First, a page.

Bush's interpretation requires us to insert a provision to the rule before us. Again, we emphasize that this Court will not "add [or] delete language in a statute so as to subvert [the issuing] body's plain and unambiguous intent." Foley, 410 Md. At 152 (citation omitted).[7]

The circuit court did not err in granting the Commission's motion to dismiss Bush's Petition as untimely. The Commission issued its Order on October 31, 2011. Pursuant to the computation of time rules provided in Md. Code, Art. 1, § 36, [8] the clock began to run on November 1, 2011. Therefore, Bush had until November 30, 2011–thirty days after the clock was triggered–to file his Petition.

It is undisputed that Bush mailed his Petition to the Clerk's Office on November 30, 2011. Because the Clerk did not receive Bush's Petition by the close of business on November 30, 2011, the Petition was untimely when received on December 2, 2011, two days past the prescribed filing period.

IV. Due Process

Finally, Bush argues that, even if the circuit court properly applied Md. Rule 7-203(a), failure to consider the Commission's online posting as "notice" within the meaning of Md. Rule 1-203(c) constituted a Fourteenth Amendment due process violation. Specifically, Bush avers that, pursuant to the court's interpretation and application, the Commission would not be required to provide any notice to an interested party. This argument is unpersuasive.

In Samuels v. Tschechtelin, 135 Md.App. 483, 523 (2000), we identified four categories of due process claims: a procedural due process claim premised on the deprivation of a property interest; a procedural due process claim premised on the deprivation of a liberty interest; a substantive due process claim premised on the deprivation of a property interest; and a substantive due process claim premised on the deprivation of a liberty interest. We can only presume that Bush seeks to avail a procedural due process right premised on the deprivation of a property interest.[9]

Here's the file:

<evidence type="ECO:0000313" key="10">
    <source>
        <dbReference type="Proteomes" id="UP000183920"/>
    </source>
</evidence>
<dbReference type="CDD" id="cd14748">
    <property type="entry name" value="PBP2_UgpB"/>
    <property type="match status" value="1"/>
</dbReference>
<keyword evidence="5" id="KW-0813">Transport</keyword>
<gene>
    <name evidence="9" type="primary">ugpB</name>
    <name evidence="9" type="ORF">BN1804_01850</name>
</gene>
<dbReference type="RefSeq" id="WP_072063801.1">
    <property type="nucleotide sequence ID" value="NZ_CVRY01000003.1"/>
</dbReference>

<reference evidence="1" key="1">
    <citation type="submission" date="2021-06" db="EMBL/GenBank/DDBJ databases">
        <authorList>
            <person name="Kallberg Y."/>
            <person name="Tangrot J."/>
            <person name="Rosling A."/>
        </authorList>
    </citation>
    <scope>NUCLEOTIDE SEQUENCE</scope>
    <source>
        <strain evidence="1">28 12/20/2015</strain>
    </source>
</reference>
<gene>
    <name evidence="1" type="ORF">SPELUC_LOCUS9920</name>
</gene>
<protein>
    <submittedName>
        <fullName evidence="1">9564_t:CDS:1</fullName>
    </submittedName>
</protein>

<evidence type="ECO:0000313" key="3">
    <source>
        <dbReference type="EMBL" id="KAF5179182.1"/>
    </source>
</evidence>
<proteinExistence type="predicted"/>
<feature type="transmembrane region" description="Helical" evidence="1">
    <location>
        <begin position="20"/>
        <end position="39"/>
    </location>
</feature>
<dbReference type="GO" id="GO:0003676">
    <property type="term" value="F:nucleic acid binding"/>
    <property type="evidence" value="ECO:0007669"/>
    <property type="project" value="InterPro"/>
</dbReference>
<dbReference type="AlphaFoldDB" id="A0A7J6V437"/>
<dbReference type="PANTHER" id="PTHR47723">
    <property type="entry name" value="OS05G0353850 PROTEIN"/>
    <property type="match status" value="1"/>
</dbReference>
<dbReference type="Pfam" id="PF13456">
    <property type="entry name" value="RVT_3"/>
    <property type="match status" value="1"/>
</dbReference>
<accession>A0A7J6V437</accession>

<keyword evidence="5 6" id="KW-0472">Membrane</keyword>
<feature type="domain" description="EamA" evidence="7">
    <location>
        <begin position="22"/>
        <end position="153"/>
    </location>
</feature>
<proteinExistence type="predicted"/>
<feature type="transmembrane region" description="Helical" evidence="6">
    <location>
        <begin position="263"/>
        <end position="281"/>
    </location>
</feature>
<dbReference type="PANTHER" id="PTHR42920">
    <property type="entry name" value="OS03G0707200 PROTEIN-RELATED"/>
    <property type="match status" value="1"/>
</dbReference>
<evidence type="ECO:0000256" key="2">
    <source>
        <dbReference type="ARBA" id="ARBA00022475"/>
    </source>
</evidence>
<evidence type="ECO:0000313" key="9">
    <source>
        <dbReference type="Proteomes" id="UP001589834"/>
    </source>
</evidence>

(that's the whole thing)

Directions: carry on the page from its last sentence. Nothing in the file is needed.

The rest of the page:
We need not explore whether procedural due process concerns, statutory provisions, or rules[10] entitled Bush to receive notice of the Commission's Order by service of process. The propriety of these arguments, if any, is rendered moot by virtue of Bush's actual notice of the Commission's decision.

Actual notice has been held to negate a due process violation. United Student Aid Funds, Inc. v. Espinosa, 559 U.S. 260, 130 S.Ct. 1367, 1378 (2010). In Espinosa, although respondent violated procedural rules by failing to serve petitioner with a summons and complaint, no constitutional due process violation occurred because petitioner received actual notice. Id. Likewise, in Brown v. Handgun Permit Review Bd., 188 Md.App. 455, 469-70 (2009), we held that appellant was not deprived of due process of law, despite not having been informed of a basis for the initial denial of a handgun permit, because actual notice was provided four months prior to a subsequent hearing. Similarly, in Francz v. Francz, 157 Md.App. 676, 689-90 (2004), we held that noncompliance with notice provisions for service of a divorce petition did not vitiate the circuit court's establishment of personal jurisdiction over appellant in light of appellant's actual notice of appellee's petition. Further, in W. Am. Ins. Co. v. Popa, 352 Md. 455, 464 (1998), the Court of Appeals determined that no due process violation occurred, notwithstanding petitioner's failure to receive service of process regarding an ancillary civil suit, given that petitioner received actual notice and participated in the primary suit.

In this case, Bush received actual notice of the Commission's Order on October 31, 2011. When questioned by the circuit court judge, Bush acknowledged that he was closely following the proceedings and downloaded the Order from the Commission's website on the date of its issue. Bush received constitutionally sufficient procedural protections to air his grievance. Procedural due process "merely assures reasonable procedural protections, appropriate to the fair determination of the particular issues presented in a given case." In re Maria P., 393 Md. 661, 674-75 (2006) (citation omitted). Notice is designed to apprise a party of particular occurrences during the course of proceedings, to avoid surprise and permit a party to mount an appropriate response if so warranted.

Here, the quintessential function of procedural due process was fulfilled – Bush was duly apprised of the Commission's Order upon its issuance and the rules establish a procedure to mount a response. As the circuit court judge noted, this is "not a situation where [the Order] came to light . . . thirty-one days after it was issued." Even if a procedural violation is presumed, actual notice cures the deficiency in the context before us.

For all of the foregoing reasons, the circuit court's dismissal of Bush's petition for judicial review is affirmed.